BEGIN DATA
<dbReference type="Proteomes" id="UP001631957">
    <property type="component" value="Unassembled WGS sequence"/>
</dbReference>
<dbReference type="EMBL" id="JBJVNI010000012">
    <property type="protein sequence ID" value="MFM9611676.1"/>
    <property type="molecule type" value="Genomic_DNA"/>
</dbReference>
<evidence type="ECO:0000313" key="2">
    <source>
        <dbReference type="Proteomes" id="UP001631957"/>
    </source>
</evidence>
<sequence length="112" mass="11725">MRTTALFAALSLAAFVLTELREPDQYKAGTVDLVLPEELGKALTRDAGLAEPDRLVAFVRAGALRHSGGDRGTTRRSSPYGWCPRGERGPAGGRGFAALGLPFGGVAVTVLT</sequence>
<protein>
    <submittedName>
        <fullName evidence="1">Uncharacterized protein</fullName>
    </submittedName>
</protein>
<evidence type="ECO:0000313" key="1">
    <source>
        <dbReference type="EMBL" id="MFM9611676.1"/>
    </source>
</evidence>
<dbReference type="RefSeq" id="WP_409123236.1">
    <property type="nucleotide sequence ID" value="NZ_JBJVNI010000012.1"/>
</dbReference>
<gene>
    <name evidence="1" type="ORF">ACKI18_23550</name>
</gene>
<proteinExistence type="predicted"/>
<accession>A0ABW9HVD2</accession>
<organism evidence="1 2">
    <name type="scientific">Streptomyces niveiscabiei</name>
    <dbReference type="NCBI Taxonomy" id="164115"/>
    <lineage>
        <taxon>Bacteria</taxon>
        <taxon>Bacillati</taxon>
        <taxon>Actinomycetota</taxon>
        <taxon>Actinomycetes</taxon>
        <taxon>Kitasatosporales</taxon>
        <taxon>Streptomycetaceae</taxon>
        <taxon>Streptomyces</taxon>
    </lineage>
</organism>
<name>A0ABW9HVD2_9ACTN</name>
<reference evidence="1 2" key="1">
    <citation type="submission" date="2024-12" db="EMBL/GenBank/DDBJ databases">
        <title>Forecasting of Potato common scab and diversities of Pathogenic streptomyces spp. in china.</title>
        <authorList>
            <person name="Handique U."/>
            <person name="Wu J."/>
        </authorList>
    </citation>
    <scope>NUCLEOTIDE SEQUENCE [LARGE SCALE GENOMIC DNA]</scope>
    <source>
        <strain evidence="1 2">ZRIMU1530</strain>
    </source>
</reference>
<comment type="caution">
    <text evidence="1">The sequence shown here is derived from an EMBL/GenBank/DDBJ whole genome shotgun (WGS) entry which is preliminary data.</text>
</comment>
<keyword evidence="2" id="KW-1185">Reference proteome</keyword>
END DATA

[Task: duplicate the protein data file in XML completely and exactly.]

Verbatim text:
<dbReference type="Proteomes" id="UP001631957">
    <property type="component" value="Unassembled WGS sequence"/>
</dbReference>
<dbReference type="EMBL" id="JBJVNI010000012">
    <property type="protein sequence ID" value="MFM9611676.1"/>
    <property type="molecule type" value="Genomic_DNA"/>
</dbReference>
<evidence type="ECO:0000313" key="2">
    <source>
        <dbReference type="Proteomes" id="UP001631957"/>
    </source>
</evidence>
<sequence length="112" mass="11725">MRTTALFAALSLAAFVLTELREPDQYKAGTVDLVLPEELGKALTRDAGLAEPDRLVAFVRAGALRHSGGDRGTTRRSSPYGWCPRGERGPAGGRGFAALGLPFGGVAVTVLT</sequence>
<protein>
    <submittedName>
        <fullName evidence="1">Uncharacterized protein</fullName>
    </submittedName>
</protein>
<evidence type="ECO:0000313" key="1">
    <source>
        <dbReference type="EMBL" id="MFM9611676.1"/>
    </source>
</evidence>
<dbReference type="RefSeq" id="WP_409123236.1">
    <property type="nucleotide sequence ID" value="NZ_JBJVNI010000012.1"/>
</dbReference>
<gene>
    <name evidence="1" type="ORF">ACKI18_23550</name>
</gene>
<proteinExistence type="predicted"/>
<accession>A0ABW9HVD2</accession>
<organism evidence="1 2">
    <name type="scientific">Streptomyces niveiscabiei</name>
    <dbReference type="NCBI Taxonomy" id="164115"/>
    <lineage>
        <taxon>Bacteria</taxon>
        <taxon>Bacillati</taxon>
        <taxon>Actinomycetota</taxon>
        <taxon>Actinomycetes</taxon>
        <taxon>Kitasatosporales</taxon>
        <taxon>Streptomycetaceae</taxon>
        <taxon>Streptomyces</taxon>
    </lineage>
</organism>
<name>A0ABW9HVD2_9ACTN</name>
<reference evidence="1 2" key="1">
    <citation type="submission" date="2024-12" db="EMBL/GenBank/DDBJ databases">
        <title>Forecasting of Potato common scab and diversities of Pathogenic streptomyces spp. in china.</title>
        <authorList>
            <person name="Handique U."/>
            <person name="Wu J."/>
        </authorList>
    </citation>
    <scope>NUCLEOTIDE SEQUENCE [LARGE SCALE GENOMIC DNA]</scope>
    <source>
        <strain evidence="1 2">ZRIMU1530</strain>
    </source>
</reference>
<comment type="caution">
    <text evidence="1">The sequence shown here is derived from an EMBL/GenBank/DDBJ whole genome shotgun (WGS) entry which is preliminary data.</text>
</comment>
<keyword evidence="2" id="KW-1185">Reference proteome</keyword>